GM Believes That Europe Pricing Weakness Causes Broad Capacity Cuts image

General Motors believes that the worsening of the European car market sales and pricing over the last few months will lead to restructuring across the industry.

“GM appears to expect a more substantial industry volume decline during this cycle, ” wrote Rod Lache, a New York-based analyst at Deutsche Bank. The automaker “thus expects more substantial capacity reductions and by a broader” group of automakers.

Karl-Friedrich Stracke, head of GM Europe, told reporters at the Geneva Motor Show from March 6th, GM, which lost $747 million in Europe last year before interest and taxes, will take two to three months to announce a restructuring plan for the region, which translates in spending at least $1 million to revive its European operations. Since 1999 GM has lost $15.6 billion in Europe.

“Pricing appears likely to trend lower until either volumes rebound or capacity exits the industry,” wrote Peter Nesvold, a New York-based analyst for Jefferies & Co. “Neither seems to be likely in the near term.”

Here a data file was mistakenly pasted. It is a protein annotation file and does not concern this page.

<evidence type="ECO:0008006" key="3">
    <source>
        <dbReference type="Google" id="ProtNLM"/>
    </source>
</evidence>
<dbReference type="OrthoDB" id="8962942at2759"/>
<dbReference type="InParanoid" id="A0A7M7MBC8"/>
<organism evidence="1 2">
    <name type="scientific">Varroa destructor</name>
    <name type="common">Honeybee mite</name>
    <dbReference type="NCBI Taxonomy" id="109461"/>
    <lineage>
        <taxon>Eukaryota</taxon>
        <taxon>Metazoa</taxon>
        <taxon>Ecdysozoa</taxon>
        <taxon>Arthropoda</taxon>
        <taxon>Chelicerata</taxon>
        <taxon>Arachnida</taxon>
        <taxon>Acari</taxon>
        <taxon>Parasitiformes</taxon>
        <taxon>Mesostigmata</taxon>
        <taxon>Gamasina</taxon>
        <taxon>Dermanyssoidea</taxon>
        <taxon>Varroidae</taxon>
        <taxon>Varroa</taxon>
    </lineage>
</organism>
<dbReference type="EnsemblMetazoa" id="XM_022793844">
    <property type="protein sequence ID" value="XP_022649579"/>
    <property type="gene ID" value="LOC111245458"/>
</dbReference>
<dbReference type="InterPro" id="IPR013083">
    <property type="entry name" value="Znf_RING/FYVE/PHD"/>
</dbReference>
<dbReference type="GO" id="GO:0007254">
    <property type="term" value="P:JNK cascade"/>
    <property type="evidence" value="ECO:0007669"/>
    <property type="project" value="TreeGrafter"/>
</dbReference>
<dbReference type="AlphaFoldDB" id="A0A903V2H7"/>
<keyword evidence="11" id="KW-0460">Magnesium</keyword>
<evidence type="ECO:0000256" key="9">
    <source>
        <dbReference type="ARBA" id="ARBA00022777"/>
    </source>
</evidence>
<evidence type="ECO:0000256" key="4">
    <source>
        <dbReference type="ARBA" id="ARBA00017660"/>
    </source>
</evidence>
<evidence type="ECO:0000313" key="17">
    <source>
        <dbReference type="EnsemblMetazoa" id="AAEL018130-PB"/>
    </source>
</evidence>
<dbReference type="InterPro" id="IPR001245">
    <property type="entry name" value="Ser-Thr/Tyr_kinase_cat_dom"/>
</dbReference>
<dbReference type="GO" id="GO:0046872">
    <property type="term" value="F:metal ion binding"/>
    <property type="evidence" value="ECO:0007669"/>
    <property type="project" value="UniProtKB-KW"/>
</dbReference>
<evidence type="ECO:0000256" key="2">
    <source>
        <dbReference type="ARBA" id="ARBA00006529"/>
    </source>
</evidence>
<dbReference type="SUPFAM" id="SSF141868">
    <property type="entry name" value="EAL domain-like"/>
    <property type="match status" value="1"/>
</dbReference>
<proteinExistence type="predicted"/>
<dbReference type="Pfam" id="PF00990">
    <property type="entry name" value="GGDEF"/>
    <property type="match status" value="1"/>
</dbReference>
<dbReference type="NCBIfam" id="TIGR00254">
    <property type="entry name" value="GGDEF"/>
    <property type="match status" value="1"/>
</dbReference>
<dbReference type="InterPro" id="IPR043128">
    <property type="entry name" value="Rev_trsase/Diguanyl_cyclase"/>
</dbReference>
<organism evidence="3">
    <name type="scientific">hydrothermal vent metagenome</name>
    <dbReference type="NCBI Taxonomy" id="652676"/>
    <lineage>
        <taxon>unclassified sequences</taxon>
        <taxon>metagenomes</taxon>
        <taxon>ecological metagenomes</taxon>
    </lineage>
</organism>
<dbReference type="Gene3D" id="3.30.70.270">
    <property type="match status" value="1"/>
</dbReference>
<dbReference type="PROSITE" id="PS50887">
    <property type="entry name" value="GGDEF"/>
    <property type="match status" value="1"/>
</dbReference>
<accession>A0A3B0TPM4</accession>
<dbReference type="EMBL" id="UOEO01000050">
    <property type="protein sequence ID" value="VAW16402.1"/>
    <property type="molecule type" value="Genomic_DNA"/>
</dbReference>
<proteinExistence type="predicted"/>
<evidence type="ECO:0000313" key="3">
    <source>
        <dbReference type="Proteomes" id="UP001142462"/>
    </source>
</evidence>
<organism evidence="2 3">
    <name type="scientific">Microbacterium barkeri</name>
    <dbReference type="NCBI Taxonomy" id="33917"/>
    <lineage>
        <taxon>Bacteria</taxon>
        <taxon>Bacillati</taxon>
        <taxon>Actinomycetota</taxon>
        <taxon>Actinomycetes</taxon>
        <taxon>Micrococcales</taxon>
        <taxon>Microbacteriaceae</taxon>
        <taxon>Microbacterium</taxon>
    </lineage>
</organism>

GM, who wants to acquire 7% of PSA Peugeot Citroen, is paying around $420 million. An alliance with this company was formed to purchase and develop vehicles to reduce costs by about $2 billion annually within five years.

“Investors have met the alliance with some skepticism and it is our view that the alliance does get to the crux of the issue, which is addressing overcapacity,” Joseph Spak, a New York-based analyst for RBC Capital Markets, wrote in a report. “In GM’s view, they supplied a modest amount of capital for a reasonable amount of upside but the payoff is years away.”